If the margins were clear, the surgery would be over. If not, she’d repeat the procedure until the margins were clear.
I’d made my appointment for 10:00 a.m., expecting to be done well in time to have lunch with Gene. I ended up being at the dermatologist’s office for hours. Both Dr. Maffei and I were surprised.
The skin cancer turned out to be three layers deep, and there was a 45-minute wait between procedures while she biopsied the cells in the lab. Forty-five minutes for me to wait and wonder. To avoid worrying I napped.
Before she stitched me up, I asked, “The area where you removed the skin...is it large?”
“About the size of a half-dollar. Do you want to take a look?” She handed me a mirror.
I had to stifle a gasp. The wound on my chin looked enormous, like a sinkhole!
Finally, at two o’clock, Dr. Maffei was finished. I looked in the mirror again and tried to smile at my reflection. “My mouth doesn’t work,” I said. “It droops way down!” Only the left side smiled. The right seemed broken.
“That’s from the anesthetic I used to numb the area,” Dr. Maffei said. “Once it wears off, your mouth should return to normal.”
As soon as I got home, I called my daughters and told them the surgery had gone well, although my mouth wasn’t working properly. “But the doctor says it should return to normal in a little while.”
Both my daughters laughed. Even I had to. We all knew I’d never thought my mouth was normal.
The next time I saw Dr. Maffei, she removed the cancer close to my nose. Mohs surgery again, but it went a lot faster. When I got home, I couldn’t resist checking my face in the bathroom mirror. Because of the surgery I didn’t have makeup on. It was time for the unvarnished truth.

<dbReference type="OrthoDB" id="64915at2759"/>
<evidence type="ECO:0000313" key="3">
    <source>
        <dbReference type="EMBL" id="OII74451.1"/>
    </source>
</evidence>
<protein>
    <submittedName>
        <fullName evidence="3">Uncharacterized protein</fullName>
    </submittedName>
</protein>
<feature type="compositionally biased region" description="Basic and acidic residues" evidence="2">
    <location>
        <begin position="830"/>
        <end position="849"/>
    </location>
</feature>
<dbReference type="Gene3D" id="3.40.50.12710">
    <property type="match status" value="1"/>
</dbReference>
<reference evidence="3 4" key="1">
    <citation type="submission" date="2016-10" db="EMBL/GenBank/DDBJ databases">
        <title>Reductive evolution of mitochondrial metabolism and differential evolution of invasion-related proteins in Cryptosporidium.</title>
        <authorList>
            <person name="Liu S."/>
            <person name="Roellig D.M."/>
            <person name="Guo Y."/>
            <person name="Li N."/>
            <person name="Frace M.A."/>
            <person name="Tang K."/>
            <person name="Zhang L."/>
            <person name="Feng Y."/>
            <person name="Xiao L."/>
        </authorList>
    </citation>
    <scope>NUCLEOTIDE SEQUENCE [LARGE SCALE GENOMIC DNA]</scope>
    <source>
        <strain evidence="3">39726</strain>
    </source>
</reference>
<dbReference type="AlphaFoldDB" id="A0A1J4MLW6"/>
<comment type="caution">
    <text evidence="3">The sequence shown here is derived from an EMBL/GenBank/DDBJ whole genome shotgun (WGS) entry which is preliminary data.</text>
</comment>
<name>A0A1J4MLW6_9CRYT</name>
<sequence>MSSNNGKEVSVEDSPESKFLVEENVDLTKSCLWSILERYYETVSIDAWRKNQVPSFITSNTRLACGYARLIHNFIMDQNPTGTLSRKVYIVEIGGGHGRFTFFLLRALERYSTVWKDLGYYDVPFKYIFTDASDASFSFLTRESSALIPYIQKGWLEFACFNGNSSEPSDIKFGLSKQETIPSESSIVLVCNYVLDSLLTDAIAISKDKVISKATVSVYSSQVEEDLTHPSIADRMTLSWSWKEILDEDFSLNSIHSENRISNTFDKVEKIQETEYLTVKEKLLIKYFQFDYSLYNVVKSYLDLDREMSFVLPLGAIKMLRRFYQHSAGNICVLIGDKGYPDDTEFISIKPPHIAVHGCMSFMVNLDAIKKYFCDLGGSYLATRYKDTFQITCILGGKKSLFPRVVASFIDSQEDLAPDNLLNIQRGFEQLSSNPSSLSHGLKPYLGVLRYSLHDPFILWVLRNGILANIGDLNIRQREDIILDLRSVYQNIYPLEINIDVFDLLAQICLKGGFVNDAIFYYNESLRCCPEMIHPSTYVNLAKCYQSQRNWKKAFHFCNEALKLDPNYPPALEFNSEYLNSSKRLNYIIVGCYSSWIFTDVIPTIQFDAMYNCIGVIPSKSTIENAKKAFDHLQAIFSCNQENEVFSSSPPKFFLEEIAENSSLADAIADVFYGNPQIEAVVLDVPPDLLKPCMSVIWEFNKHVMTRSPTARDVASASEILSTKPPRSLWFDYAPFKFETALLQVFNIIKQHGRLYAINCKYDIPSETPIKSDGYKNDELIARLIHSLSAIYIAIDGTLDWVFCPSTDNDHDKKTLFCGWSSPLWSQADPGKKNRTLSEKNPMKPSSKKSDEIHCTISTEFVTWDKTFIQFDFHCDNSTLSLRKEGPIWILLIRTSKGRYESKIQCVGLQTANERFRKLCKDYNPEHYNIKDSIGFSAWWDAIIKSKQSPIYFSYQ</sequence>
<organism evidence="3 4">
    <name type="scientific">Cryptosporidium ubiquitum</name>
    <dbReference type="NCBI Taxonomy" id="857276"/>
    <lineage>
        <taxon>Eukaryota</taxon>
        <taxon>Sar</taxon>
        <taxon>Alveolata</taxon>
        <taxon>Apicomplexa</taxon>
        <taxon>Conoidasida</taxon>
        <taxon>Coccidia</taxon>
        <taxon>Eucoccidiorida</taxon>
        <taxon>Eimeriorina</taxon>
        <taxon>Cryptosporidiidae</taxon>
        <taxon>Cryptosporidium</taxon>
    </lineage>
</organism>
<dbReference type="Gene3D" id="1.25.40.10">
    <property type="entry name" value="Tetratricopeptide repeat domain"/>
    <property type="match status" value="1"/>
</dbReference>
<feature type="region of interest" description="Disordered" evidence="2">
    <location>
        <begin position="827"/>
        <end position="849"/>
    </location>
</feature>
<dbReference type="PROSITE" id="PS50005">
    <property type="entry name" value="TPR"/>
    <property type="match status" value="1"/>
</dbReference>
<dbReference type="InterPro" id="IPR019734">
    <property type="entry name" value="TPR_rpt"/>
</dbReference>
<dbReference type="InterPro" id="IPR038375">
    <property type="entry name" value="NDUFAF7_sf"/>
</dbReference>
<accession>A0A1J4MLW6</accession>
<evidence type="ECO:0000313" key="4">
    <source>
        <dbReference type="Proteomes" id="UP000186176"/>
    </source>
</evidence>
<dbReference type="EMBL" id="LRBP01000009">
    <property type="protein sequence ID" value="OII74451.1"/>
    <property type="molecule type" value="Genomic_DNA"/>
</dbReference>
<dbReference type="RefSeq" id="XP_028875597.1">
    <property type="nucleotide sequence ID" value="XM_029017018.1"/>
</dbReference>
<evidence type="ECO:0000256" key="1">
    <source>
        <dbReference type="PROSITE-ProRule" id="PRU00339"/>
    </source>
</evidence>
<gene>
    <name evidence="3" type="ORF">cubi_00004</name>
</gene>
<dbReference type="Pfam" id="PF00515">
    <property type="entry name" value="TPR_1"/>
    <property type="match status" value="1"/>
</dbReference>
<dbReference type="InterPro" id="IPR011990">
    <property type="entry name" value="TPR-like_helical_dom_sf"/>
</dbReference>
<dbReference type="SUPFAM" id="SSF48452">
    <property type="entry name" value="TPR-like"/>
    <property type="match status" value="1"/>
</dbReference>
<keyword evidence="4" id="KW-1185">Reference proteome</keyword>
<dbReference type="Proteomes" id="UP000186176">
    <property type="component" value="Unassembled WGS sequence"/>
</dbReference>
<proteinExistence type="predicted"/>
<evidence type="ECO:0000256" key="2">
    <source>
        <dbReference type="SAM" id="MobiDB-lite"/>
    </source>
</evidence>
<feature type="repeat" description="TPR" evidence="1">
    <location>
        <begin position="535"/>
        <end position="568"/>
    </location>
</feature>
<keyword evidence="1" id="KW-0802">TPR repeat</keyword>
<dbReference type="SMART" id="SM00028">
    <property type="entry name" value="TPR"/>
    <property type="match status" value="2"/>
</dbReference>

I stared at my face, the one God had given me, then leaned in close and studied my reflection. The fading reddish scar on my chin. The neat sutures by my nose. Reminders that the skin cancers were gone, that I was fortunate to have Dr. Maffei, her meticulous eye and her skilled hands.
The vertical creases between my brows...they were exactly like the ones my sweet mother developed in her later years, as though I carried a part of her with me. I examined my mouth. No drooping whatsoever. Still tiny, though.
And my unturned-up nose. I’d seen those same features in pictures of my father. He’d died when I was only two, before I had a chance to know him. Yet here was this indelible connection to him.
The stern lines around my mouth, those were from anguishing over my twin sons. At 15, they lost their father, my first husband, to brain cancer. Such a vulnerable age, when they needed a strong male role model.
As adults, my sons had experienced addictions, bipolar disorder, car wrecks, jail time. The important thing was, they’d survived. So had I. These were my survivor lines.
Ah, but I could see laugh lines too, around my eyes. From talking to my daughters, hearing about the crazy things my grandchildren came up with.
And there were what I call joy indentations. From Gene, the dear second husband God brought me 26 years ago.
The lines, the scars, the marks... they’d never seemed so beautiful to me. It wasn’t vanity that was my problem, it was insecurity. I’d thought my face needed to be a mask of perfection.
These days I think of my face as a map of my life. Its sorrows and joys. Pain and healing. Struggles and blessings, etched by God. And I’m grateful for what I see. So much that sometimes I don’t wear a dab of makeup at all.